Written by: Matt Wardlaw
Morris Day and the complete original lineup of The Time recently released a new album called 'Condensate,' but if you missed the news, don't feel too bad. The album has been released under the banner of "The Original 7ven" due to former Time associate Prince (he of the symbol, artist formerly known as, etc.) letting the band know that he wouldn't allow them to use the name "The Time."
Jimmy Jam looks at the change as a positive one, telling Billboard that "we sound like ourselves because we have a sound, for sure, when we get together, but we certainly didn't have the constraints of the name, and therefore we felt we could do music that represented where we're at right now. So we just kind of embraced it rather than getting all involved in legal stuff."
No matter what they're calling it, 'Condensate' is a mighty fine batch of funky goodness and the physical edition of the album, which is exclusive to Best Buy, comes with a bonus DVD that contains a 90 minute documentary covering the 30 year history of the group. It's seriously not to be missed and for $9.99, how can you resist?
Give a listen to the first single '#Trendin' and you'll hear that they're in fine form.more
Written by: Matt Wardlaw
In a time when both the music industry and the artists themselves are struggling to figure out a new financial model that works, the full album performance seems to be the latest carrot being dangled in front of today's music fan. On a large scale, the idea has been overwhelmingly successful, because who wouldn't want to see Bruce Springsteen play through an entire album? Often, it's the chance to see something that you've never seen – such as Rush performing the rarely played 'The Camera Eye' as part of their run through the classic 'Moving Pictures' album.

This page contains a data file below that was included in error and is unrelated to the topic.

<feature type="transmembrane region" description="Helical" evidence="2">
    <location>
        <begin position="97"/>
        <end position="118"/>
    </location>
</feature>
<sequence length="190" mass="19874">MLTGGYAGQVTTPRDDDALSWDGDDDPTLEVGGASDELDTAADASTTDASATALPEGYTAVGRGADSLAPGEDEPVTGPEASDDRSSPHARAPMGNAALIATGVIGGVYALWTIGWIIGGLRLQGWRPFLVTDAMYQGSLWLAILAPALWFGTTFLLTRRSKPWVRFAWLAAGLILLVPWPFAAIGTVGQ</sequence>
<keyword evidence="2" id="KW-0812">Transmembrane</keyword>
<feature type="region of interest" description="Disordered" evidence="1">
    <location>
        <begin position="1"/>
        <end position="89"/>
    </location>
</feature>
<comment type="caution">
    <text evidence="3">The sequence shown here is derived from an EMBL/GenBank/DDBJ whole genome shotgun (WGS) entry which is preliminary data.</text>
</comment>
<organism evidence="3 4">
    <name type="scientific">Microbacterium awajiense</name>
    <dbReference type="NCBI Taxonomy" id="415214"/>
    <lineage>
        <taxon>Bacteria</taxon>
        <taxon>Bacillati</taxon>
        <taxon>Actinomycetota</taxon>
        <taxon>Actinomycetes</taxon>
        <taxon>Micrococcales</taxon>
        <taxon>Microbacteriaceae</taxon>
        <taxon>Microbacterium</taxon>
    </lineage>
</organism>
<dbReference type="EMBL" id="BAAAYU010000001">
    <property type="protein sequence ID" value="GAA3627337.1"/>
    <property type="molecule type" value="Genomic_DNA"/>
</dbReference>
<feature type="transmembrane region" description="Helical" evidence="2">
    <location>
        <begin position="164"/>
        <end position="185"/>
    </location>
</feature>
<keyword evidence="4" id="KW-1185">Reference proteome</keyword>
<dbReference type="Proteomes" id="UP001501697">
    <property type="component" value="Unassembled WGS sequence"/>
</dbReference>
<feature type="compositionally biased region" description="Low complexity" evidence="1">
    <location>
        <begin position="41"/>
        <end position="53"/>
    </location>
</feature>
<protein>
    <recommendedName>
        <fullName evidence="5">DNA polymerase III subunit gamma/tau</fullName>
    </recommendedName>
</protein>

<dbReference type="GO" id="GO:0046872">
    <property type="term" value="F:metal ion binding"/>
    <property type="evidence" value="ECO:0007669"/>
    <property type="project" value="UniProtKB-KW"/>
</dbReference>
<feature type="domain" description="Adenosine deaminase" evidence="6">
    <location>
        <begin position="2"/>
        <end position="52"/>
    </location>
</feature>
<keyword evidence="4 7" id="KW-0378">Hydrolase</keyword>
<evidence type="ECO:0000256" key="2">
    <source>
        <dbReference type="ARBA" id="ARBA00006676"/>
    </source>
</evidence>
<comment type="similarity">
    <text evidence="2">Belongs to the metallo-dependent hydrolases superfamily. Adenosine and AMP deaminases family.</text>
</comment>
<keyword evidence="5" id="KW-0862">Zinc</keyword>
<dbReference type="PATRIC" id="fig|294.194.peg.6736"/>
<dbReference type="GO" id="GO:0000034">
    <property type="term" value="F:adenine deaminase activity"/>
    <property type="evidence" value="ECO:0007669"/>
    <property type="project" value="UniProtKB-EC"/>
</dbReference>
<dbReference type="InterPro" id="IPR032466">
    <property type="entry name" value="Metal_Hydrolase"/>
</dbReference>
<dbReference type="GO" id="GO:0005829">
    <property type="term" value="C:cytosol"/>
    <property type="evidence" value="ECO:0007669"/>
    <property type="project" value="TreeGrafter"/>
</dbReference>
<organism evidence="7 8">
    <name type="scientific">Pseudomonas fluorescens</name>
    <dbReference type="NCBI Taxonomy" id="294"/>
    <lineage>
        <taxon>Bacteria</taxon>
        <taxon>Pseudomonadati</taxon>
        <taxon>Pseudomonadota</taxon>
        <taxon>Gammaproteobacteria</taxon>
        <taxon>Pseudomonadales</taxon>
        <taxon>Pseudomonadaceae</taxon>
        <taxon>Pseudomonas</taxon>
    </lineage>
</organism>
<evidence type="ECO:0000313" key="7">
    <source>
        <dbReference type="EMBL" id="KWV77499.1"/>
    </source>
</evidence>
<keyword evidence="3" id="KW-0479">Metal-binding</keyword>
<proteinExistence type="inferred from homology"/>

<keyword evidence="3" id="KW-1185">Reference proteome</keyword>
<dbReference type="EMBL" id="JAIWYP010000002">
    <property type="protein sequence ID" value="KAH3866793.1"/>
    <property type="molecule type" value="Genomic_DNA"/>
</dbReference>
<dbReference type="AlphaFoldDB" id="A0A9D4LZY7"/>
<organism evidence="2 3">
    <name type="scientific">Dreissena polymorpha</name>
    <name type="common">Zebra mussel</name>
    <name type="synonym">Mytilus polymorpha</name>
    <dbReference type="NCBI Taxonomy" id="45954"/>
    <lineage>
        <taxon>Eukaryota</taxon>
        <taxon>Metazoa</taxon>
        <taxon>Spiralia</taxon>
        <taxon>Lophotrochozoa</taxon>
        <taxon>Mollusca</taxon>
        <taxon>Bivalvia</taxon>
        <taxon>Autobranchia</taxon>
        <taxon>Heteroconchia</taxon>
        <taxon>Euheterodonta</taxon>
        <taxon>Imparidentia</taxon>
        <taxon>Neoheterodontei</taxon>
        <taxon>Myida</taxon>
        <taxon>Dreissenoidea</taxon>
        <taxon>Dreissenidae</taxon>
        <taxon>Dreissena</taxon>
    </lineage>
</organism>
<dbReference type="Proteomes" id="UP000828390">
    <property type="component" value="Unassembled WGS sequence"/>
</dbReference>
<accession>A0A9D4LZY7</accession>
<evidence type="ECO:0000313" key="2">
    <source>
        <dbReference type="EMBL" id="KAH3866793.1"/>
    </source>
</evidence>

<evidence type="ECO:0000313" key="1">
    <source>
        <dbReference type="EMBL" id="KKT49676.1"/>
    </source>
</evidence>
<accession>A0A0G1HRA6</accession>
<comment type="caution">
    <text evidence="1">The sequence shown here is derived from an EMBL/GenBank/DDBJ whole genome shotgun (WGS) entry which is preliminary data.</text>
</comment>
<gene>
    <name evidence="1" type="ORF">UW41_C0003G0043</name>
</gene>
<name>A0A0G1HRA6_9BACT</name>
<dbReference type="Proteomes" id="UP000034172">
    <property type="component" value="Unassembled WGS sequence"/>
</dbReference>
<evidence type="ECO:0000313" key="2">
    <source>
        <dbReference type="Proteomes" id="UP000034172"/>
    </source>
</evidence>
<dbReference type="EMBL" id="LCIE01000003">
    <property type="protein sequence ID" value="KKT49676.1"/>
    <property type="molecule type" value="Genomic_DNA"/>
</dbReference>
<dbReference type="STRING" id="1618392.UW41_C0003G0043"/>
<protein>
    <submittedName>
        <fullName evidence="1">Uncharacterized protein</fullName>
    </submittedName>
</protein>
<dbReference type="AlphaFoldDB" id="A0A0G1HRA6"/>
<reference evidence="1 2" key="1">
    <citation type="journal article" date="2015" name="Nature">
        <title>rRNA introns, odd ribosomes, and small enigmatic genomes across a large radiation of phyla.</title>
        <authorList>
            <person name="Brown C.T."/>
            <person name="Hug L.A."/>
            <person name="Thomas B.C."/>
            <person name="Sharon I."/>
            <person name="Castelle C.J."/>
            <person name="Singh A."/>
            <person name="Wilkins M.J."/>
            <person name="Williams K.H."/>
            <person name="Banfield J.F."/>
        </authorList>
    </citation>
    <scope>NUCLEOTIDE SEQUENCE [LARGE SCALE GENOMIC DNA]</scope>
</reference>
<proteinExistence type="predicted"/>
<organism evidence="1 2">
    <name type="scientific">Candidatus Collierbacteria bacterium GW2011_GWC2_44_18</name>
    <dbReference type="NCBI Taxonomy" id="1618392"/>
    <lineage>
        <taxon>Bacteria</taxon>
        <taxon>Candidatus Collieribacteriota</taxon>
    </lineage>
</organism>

I've seen the good and bad sides of this concept – on the good side, it's a joyful reunion for both the band/artist and their fans, a chance to revisit a mutually loved piece of work that holds special meaning for all involved. But the other side of it is that when it doesn't work, you can feel the awkwardness on stage as they attempt to track through an entire album that they really have no interest in revisiting, shuffling through the entire running order somewhat listlessly before reaching the end and saying “there's the album, now let's play some other stuff.”
When it came to the idea of Matthew Sweet performing the entire 'Girlfriend' album, I knew that there was no way that the idea could possibly fall short – and I'll admit that it was the optimist in me thinking that. Although I had seen a show from Sweet in 2008 on the 'Sunshine Lies' tour that was a bit sub-par, I just had a good feeling about this 'Girlfriend' thing, because the source material he was working from had been so magic and as a result in my mind, the mojo would be too good for this not to work out.
From the cosmic feedback that emanated from the amps at the opening of 'Divine Intervention,' it was clear that it was indeed going to be quite a “divine” night of music at the Kent Stage. Both on record and in the live setting, Sweet has always had a great band of players behind him and on this evening, it was mostly the usual suspects with longtime drummer Ric Menck – himself a veteran of the original 'Girlfriend' album sessions and Menck's fellow Velvet Crush member Paul Chastain on bass and vocals, with Dennis Taylor filling out the lineup on guitars and additional backing vocals.
This lineup of players paired with Sweet proved to be tactically the perfect unit to tear through every inch of the 'Girlfriend' album with fully charged amounts of enthusiasm that properly rendered each cut as remembered with not a single second of that feeling like it was tossed off as album filler.